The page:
THE EARLY VICTORIANS
THE second major prophet of the Victorians was Robert Browning ( 1812-1889). The Victorian prophets differed from those of Israel inasmuch as they came less to curse than to bless, to encourage rather than to warn, for they too shared, at least to begin with, the confident belief in progress as the solution for the ills which beset mankind, a faith in the "one far-off divine event to which the whole creation moves,"
I know there shall dawn a day
--Is it here in homely earth?
Is it yonder worlds away,
Where the strange and new have birth?
That Power comes full in play,
therefore let us "greet the unseen with a cheer." It is true that the first buoyant hopefulness was clouded in various ways as the century ran its course, and, as we have seen, the tone of Tennyson's poetry underwent a surprising and impressive change. No shadow completely darkened the courageous hopefulness of Browning, but the tone of his poetry did become more combative, more conscious of a defensive attitude.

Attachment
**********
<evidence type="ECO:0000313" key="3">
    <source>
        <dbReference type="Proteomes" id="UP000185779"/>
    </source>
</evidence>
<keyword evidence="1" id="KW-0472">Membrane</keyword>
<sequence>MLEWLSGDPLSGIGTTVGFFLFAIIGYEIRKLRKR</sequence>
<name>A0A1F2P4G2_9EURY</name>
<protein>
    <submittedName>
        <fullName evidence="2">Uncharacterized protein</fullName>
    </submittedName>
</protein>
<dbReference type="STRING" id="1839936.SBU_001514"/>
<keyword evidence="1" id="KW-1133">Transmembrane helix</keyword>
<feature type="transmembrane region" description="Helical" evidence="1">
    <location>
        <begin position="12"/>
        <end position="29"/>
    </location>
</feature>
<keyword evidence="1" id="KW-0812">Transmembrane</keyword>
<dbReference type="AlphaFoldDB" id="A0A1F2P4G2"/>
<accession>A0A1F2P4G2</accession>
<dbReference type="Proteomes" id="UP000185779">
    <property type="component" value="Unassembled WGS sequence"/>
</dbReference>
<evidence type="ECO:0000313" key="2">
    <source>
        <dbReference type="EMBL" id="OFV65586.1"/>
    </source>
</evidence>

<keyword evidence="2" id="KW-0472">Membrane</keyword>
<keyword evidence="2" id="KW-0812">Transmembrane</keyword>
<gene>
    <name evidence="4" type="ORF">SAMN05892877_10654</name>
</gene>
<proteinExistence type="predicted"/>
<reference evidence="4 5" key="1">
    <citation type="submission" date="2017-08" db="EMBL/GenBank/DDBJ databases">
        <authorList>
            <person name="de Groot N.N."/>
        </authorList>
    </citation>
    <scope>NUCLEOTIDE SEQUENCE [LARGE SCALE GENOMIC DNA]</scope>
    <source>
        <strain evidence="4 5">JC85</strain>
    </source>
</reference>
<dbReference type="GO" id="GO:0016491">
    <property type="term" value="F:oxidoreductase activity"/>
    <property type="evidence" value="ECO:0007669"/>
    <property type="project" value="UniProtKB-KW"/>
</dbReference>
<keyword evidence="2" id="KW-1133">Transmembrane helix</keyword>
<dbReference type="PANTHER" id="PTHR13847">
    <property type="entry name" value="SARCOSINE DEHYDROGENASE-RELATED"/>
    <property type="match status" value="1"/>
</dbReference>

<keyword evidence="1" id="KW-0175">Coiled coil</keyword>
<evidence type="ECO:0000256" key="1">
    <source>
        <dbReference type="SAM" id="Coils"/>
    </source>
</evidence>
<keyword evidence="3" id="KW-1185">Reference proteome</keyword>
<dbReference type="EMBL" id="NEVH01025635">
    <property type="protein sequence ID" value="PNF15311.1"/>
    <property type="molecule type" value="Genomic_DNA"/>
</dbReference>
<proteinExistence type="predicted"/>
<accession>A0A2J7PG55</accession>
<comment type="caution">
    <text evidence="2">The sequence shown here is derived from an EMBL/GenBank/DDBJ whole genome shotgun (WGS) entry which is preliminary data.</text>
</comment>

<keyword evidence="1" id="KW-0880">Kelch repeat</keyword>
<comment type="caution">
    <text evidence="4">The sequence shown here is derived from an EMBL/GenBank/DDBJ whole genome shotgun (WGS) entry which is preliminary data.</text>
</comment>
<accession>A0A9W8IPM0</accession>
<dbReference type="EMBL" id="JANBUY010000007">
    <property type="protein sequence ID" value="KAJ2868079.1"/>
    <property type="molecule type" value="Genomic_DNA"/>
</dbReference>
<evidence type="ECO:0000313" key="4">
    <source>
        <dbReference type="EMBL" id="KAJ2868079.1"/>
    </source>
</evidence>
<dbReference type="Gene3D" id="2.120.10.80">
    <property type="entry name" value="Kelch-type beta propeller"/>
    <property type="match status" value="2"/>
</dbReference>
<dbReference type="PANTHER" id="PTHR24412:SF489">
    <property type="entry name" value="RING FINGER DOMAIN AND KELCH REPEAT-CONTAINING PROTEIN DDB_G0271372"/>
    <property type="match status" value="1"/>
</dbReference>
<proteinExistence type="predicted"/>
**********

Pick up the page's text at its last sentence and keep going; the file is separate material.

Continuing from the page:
If politics counted for little in Tennyson's poetry, it counts for less in Browning's. He lived for many years in Italy and loved her, but only in two or three places does he so much as touch on the risorgimento. He wrote a long poem on Napoleon III, but the interest is solely psychological. Love of England inspired Home Thoughts from Abroad; but two lines about the corn laws are all he has to say of home politics. The explanation lies in the dedication to Sordello: "The historical decoration was purposely of no more importance than a background requires; and my stress lay on the incidents in the development of a soul: little else is worth